UW, WISDOT teamwork gives bridge-building a lift
Bridges like the Golden Gate in San Francisco or the Brooklyn Bridge in New York never fail to thrill us with their elegance and the ingenuity of their design. They also make the squat, concrete spans we drive over every day seem pretty mundane.
But looks can be deceiving. Several of Wisconsin’s highway bridges are in fact far from ordinary, thanks to a partnership between the University of Wisconsin-Madison and the Wisconsin Department of Transportation (WisDOT). With major grants from the Federal Highway Administration (FHWA), the team has designed and built four innovative experimental bridges on the state’s roadways during the past eight years, with a fifth project now wrapping up in St. Croix County in northwest Wisconsin.
Although the five projects differ in their details—two replaced the steel inside bridge decks with a high-tech plastic, for example, while two others took advantage of pre-cast concrete parts—they all share a common goal.
“As the Federal Highway Administration says, ‘Do it quickly, do it well, do it better than we have in the past,’” says Finn Hubbard, who oversaw several of the projects as WisDOT’s former state bridge engineer. “Both the steel-free decks and pre-cast deck panels are examples of that: They were very quick and easy to erect. And, in theory, they should be very long-lasting. That’s important, too.”
Just how important became tragically clear in August 2007, when the collapse of the I-35W bridge in Minneapolis ignited concerns nationwide about bridge safety and durability. Since then, reviews of the country’s highway bridges have uncovered hundreds of aging spans in need of fixing and maintenance. And while Wisconsin has fewer problem bridges than many other states, its sheer number of spans—some 13,600—cries out for longer-lasting structures and faster methods for replacement and repair.
“Closing down a highway to one lane or sending traffic on a detour route for a month can cost millions of dollars to the trucking industry and the public,” says Oliva, who led the UW-Madison team with fellow professors Jeff Russell and Larry Bank. “So now this has become a focus nationally: Doing construction faster to reduce the disruption.”
Addressing these problems was exactly the goal of the Federal Highway Administration’s Innovative Bridge Research and Construction program, which launched in 1998 to support research by teams of university and state engineers, including the UW-Madison/WisDOT group. But the program contained a major twist. In addition to original ideas and laboratory studies, teams would need to produce a real highway bridge that would be exposed to the normal wear-and-tear of traffic and weather. What’s more, they’d need to do this following the state’s standard construction schedules and using its regular construction contractors.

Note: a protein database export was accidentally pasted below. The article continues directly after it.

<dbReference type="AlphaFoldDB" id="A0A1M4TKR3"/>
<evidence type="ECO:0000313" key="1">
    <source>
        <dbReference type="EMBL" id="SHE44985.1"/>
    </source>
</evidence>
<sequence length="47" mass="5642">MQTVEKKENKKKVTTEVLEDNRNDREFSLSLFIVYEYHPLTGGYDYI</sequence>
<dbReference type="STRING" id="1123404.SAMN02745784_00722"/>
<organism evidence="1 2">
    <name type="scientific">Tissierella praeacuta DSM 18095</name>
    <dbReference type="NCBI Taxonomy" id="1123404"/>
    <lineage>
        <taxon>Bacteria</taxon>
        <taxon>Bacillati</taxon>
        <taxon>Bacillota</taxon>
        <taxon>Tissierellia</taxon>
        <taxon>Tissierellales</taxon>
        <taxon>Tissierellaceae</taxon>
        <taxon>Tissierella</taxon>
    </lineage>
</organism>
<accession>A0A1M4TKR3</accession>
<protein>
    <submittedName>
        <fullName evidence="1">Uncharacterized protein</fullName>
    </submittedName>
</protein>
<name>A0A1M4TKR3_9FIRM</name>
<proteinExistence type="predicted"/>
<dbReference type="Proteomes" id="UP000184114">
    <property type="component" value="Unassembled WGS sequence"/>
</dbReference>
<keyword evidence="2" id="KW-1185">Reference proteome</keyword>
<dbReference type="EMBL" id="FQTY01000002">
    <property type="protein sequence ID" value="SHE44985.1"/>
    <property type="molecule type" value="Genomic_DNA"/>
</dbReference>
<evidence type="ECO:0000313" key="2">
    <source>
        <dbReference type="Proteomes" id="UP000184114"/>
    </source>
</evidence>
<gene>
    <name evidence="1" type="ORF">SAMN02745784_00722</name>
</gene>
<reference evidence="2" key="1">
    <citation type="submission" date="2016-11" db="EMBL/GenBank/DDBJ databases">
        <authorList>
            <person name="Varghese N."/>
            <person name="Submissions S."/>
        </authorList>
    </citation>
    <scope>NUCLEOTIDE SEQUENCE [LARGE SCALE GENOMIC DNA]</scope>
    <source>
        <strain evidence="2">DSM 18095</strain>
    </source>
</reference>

It soon became clear that to get the projects done, UW-Madison and state engineers would have to span the natural differences between them and work together more closely than ever before.
“Researchers at universities always want to try these cutting-edge things, and they tend to talk a lot of theory and equations, whereas state engineers have a completely different agenda,” says Bank. “So this program allowed us—with the support of some really visionary engineers at the DOT—to start to break through those barriers.”
In their first two projects, the team addressed one of the biggest threats to Wisconsin’s bridges: the winter climate. “Our weather here is really tough on all materials, but it’s especially tough on concrete,” says Oliva. Not only do cracks widen with freezing and thawing, he explains, but when road salt-laden water seeps into these cracks, the steel reinforcing bars within end up rusting, expanding and cracking the concrete even more.